“And I love my friend here. I — I’m not allowed to show letters but go on our website, he sent me two letters saying, ‘By the way, can you send me some stimulus money for companies here in the state of Wisconsin?’ We sent millions of dollars. You know ...”
That acerbic comment from Vice President Joe Biden turned his Republican challenger, Congressman Paul Ryan of Wisconsin, into a kid caught with his hand in the cookie jar.
And Biden wasn’t done.
When the moderator for the vice presidential debate two weeks ago asked Ryan if he had requested stimulus funds, Biden interjected:
“Sure he did. By the way …”
Ryan sheepishly replied:
“On two occasions we — we — we advocated for constituents who were applying for grants. That’s what we do. We do that for all constituents who are...”
The vice president pounced again.
“I love that. I love that. This was such a bad program and he writes me a letter saying — writes the Department of Energy a letter saying, ‘The reason we need this stimulus, it will create growth and jobs.’ His words. And now he’s sitting here looking at me.”
Can anyone spell GOPer Hypocrite?
But it isn’t only Ryan who has been demagoguing this issue. Starting in 2009 when the recovery act was passed in the House with no Republican support and in the Senate with only three moderate Republicans, the GOP has characterized it as the biggest economic scam perpetrated on the American people by President Barack Obama and his fellow Democrats.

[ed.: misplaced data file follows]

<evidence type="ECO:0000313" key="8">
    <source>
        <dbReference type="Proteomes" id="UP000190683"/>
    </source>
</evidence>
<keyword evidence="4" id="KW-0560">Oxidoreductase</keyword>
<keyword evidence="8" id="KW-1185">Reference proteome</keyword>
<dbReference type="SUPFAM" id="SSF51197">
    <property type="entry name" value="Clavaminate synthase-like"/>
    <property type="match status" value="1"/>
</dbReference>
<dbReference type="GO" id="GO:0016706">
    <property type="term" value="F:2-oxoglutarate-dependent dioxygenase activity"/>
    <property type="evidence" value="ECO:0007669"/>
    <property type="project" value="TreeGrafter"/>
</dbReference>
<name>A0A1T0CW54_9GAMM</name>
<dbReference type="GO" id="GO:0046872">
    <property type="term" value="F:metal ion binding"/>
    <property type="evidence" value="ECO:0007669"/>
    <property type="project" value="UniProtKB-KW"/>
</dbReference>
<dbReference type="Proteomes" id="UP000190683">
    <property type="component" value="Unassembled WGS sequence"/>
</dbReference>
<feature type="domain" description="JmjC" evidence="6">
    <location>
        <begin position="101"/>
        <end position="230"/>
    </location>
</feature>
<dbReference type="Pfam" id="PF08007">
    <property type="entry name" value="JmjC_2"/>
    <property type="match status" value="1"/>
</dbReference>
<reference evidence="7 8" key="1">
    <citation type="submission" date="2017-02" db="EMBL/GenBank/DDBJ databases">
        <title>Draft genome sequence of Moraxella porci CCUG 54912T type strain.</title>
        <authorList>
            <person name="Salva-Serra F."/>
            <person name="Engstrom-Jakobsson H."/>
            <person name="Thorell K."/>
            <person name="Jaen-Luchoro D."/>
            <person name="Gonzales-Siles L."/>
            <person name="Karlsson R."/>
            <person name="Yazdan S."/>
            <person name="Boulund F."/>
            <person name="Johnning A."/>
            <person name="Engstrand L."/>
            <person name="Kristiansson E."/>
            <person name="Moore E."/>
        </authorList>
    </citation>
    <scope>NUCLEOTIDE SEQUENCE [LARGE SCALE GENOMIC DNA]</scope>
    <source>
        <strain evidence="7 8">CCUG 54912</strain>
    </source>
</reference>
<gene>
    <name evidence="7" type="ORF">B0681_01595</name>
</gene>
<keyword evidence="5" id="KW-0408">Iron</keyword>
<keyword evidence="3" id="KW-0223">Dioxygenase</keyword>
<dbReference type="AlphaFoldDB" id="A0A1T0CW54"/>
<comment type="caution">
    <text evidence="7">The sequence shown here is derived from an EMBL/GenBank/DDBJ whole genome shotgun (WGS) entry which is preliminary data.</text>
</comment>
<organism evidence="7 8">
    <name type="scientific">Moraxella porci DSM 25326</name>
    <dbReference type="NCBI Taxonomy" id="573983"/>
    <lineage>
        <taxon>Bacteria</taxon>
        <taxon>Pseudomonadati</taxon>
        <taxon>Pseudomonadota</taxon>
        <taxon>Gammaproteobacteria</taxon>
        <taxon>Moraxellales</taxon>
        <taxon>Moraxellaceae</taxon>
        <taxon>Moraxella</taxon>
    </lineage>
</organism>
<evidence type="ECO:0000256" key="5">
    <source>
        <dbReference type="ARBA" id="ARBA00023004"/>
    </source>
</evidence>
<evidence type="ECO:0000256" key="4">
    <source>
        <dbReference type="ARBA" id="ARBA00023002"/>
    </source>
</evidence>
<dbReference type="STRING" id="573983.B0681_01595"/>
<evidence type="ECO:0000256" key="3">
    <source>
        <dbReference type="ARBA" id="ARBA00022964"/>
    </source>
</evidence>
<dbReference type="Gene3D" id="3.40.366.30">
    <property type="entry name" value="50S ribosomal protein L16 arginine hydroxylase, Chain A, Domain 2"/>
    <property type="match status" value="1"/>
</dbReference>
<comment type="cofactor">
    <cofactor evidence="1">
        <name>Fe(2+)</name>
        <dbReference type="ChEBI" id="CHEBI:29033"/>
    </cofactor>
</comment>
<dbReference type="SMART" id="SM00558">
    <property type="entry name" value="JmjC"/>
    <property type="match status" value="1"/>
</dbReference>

Speaker of the House
Indeed, Ohio’s own congressman, John Boehner, speaker of the House of Representatives, has reveled in the fact that not one member of his caucus in Congress voted for the $787 billion package.
The Republicans have been unrelenting in their criticism of the stimulus bill — leading fair-minded people to conclude that all those who voted “no” stood on principle, telling the Obama administration they wanted nothing to do with the money. Unfortunately, such a conclusion would simply serve to confirm the belief of these political hypocrites that the American people are too stupid to know when they’re being scammed.
Just look at what has occurred in Ohio, which will decide the Nov. 6 presidential election.
The state has received more than $17 billion in stimulus funds, which is not surprising given its size and its economic importance. But here’s the Kodak moment: Of the 18 congressional districts, 13 are in the hands of Republicans, including House Speaker Boehner.
Did he or any of his Republican colleagues tell President Obama not to fund projects in their districts, or to send stimulus money to Ohio for roads and bridges, job-training programs, housing or military installations?
Of course not.
Did Boehner, whose 8th District includes suburban areas around Cincinnati and Dayton, urge Washington not to send $948 million and $368 million, respectively, to those two cities?
Did Congressman Steve Stivers, R-Ripley, whose 15th District is made up of Madison and Union counties and parts of Franklin County, tell the federal government not to funnel $5.2 billion through his district?
Or how about Republicans Jean Schmidt, Steven Chabot, and Bob Gibbs, whose districts were the recipients of $497 million, $334 million and $301 million, respectively.
At this point, it is important to note that not all the money assigned to a congressional district is only for local projects. However, borrowing a page from the Republican’s handbook entitled, “Don’t let the facts get in the way of a good political stunt,” this writer will not detail how Stivers’ district, for instance, ended up with $5 billion.
Why waste a good column with the facts? Or, as Speaker Boehner and his cohorts would quip, “Why waste a good political issue with the truth?”
Suffice it to say that most of the $17 billion sent to Ohio ended up in Republican congressional districts.
You certainly won’t hear any of them say, “My district received stimulus dollars and I’m mad as hell. I don’t need no stinkin’ help from that Socialist Obama.”
Vice President Biden’s verbal smackdown of Congressman Ryan should be repeated throughout the country in the waning days of the election.